Government owes Gauteng metros millions in unpaid rates
Amounts dating back a year are still outstanding to Tshwane, Ekurhuleni and Joburg, and the situation is 'catastrophic'
The Gauteng provincial government and some national departments owe three of its metros more than R600m in unpaid rates and services – and some of the debt has been outstanding for more than a year.
Tshwane alone is owed more than R310m, while the City of Joburg is owed R200m and Ekurhuleni nearly R90m.
Economist Thabi Leoka described the situation as catastrophic, saying it will affect the metros’ ability to provide communities with services.
“The non-payment of these rates will have a ripple effect on the ability of the metros to maintain their roads, water and electricity infrastructure.
“This will stifle the metros’ programmes. It will affect service delivery. If it was up to me, I would beef up municipal government instead of having a bloated national and provincial government,” Leoka said.
Gauteng provincial spokesperson Thabo Masebe denied the provincial government owed any of its municipalities, saying there were no "historic debts".
“We do not have any historic debts with any of our municipalities where the provincial government has an account. A team consisting of provincial treasury and infrastructure development is in place to ensure we are servicing our accounts. In the past we had issues of wrongful billing, but that was resolved. We don’t have historical debt,” Masebe said.
However, Gauteng department of infrastructure development spokesperson Theo Nkonki confirmed the province’s debt to the municipalities, totalling more than R340m.
“The metros' figures are not verified but we owe them and we are in talks with regard to settling the bill,” Nkonki said.
They had since increased their budget to more than R1bn to ensure all rates and services were paid.
Ekurhuleni spokesperson Themba Gadebe said as of end March, the Gauteng provincial government owed them more than R69.9m.
“Debt owed by department of health is R9.3m and department of human settlement owes R2m,” Gadebe said.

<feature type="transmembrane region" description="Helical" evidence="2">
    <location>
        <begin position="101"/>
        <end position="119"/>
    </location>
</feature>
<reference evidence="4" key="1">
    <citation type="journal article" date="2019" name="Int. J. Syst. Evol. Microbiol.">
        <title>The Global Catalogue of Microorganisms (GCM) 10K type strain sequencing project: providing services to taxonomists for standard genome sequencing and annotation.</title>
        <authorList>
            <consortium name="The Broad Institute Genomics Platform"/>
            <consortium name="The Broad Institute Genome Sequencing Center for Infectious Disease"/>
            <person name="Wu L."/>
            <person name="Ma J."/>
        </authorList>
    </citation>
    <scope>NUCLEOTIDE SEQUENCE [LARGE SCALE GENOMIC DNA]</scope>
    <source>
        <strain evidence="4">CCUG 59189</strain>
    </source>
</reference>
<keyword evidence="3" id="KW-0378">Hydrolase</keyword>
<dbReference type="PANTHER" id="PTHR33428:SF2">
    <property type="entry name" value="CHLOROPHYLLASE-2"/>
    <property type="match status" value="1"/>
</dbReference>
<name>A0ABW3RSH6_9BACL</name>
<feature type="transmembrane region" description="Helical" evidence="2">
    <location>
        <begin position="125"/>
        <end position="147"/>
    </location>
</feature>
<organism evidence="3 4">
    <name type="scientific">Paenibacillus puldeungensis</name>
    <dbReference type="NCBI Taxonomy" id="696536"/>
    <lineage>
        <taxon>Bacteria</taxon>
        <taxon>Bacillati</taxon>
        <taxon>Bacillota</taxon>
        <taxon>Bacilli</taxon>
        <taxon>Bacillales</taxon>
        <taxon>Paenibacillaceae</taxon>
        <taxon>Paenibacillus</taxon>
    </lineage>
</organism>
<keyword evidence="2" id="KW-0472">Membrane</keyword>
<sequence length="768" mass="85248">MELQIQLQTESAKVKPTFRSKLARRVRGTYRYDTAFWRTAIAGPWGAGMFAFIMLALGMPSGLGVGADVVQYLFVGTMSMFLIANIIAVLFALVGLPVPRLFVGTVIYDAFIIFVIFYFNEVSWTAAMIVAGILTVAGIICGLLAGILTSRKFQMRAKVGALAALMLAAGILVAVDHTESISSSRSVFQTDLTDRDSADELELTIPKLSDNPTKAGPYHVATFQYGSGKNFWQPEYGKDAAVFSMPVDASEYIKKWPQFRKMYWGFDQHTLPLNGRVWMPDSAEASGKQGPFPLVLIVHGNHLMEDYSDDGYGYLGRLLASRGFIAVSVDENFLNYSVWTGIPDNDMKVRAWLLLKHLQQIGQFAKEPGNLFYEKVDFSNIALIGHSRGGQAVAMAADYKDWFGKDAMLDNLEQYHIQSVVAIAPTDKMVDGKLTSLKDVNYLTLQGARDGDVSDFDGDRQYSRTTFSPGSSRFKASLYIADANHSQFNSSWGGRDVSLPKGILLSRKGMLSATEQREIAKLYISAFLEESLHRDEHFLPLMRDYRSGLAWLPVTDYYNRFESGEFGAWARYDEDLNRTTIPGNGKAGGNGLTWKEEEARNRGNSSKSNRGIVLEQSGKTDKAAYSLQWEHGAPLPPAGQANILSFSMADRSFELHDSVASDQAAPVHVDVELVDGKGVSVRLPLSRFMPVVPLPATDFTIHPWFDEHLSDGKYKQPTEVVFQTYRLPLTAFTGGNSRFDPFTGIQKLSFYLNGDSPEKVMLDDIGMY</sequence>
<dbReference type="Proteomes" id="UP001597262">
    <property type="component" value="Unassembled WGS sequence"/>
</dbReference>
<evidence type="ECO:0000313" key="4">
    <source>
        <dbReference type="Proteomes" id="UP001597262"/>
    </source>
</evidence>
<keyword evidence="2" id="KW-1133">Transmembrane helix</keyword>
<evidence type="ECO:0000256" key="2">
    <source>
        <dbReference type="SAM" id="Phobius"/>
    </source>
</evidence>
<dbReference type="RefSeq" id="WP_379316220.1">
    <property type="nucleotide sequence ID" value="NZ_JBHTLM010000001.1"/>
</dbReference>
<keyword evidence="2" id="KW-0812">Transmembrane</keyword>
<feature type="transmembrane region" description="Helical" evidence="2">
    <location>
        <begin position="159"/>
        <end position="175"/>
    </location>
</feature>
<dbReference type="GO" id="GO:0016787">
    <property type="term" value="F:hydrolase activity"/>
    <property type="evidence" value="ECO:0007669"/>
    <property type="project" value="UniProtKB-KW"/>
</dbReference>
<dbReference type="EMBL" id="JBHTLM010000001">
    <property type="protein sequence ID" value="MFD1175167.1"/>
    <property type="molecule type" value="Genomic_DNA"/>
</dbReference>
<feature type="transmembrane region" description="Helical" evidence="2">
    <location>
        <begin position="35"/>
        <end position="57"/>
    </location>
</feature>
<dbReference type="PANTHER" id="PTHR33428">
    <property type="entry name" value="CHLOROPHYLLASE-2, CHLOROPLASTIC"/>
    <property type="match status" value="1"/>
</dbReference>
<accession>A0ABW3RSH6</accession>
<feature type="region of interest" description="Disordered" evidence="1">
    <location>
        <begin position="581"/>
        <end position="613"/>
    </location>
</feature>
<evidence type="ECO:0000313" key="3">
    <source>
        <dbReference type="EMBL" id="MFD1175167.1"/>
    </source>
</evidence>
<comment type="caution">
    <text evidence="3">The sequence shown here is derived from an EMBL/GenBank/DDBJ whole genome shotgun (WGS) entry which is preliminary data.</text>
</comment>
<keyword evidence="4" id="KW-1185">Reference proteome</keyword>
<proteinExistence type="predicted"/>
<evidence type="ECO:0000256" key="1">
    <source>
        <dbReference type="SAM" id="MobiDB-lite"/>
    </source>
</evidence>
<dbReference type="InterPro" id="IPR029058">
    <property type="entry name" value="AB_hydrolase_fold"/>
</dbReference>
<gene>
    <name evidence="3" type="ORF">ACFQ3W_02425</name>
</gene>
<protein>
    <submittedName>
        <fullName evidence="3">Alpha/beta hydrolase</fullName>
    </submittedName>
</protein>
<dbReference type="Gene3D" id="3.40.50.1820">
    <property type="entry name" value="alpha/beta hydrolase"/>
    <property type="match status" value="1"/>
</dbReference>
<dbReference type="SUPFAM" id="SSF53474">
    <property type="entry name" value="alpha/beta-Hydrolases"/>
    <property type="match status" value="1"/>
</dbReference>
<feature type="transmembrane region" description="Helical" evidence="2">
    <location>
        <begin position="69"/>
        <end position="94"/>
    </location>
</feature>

He said national government departments owed Ekurhuleni R19.5m. “This amount owed is for services other than rates, which are paid separately. Payment is usually settled by the end of the following month,” he said.
Gadebe said, however, they have received more than R155m for rates from both provincial and national departments.
“The payment performance by both national and provincial governments for rates is acceptable,” Gadebe concluded.
The City of Joburg is owed an estimated R200m by the provincial government. It is not owed anything by the national government.
Spokesperson Kutlwano Olifant said the city is self-funded, meaning its capital budget is collected from rates and services paid by their clients.
“It must be noted that failure by any account holder to make their monthly payments on services they consume and we bill them for, impact negatively on service delivery,” Olifant said.
She said an estimate of more than R100m for rates and taxes is owed to the city by one of the provincial departments. She did not name the department.
“The city has set up interdepartmental engagements to address these challenges to address settlement of arrears,” Olifant said.
Tshwane spokesperson Goitsemang Molaeng said they were owed R252.8m by the Gauteng provincial government, with the biggest culprit being the department of infrastructure development, whose rates and taxes and services accounts owe R200.5m in total.
Major buildings, such as the Union Buildings in Pretoria and the headquarters of the police and South African National Defence Force, all fall under this department.
Molaeng said that, as of March 31, the national government owed the City of Tshwane R67.6m.
“Underpayment by government departments is impacting on service delivery and it is an extra burden to the city in terms of available funds to use on service delivery,” Molaeng said.
She said a dedicated team at their debt-collection unit is working with government accounts and engaging with the relevant officials at the provincial and national governments to recover the outstanding funds.
Molaeng said the SA National Roads Agency (Sanral), public works, the department of international relations and co-operation, national intelligence and home affairs as the major culprits in non-payment of rates and services.
National treasury spokesperson Jabulani Sikhakhane said they were aware that Tshwane and Ekurhuleni recorded in their financial reports to the treasury that they are owed money by the government.
Sikhakhane said an intergovernmental forum has been established in each province to address the outstanding debt from the government.
He said the root causes of non-payment could range from operational issues at the metro, to ownership of the properties at provincial or national level.
“Bills could, for example, be delivered to a wrong department. It is common knowledge that metros are moving away from allowing tenants (user departments) to register for services and instead register the owner of the property (national or provincial department of public works) for services and property rates.”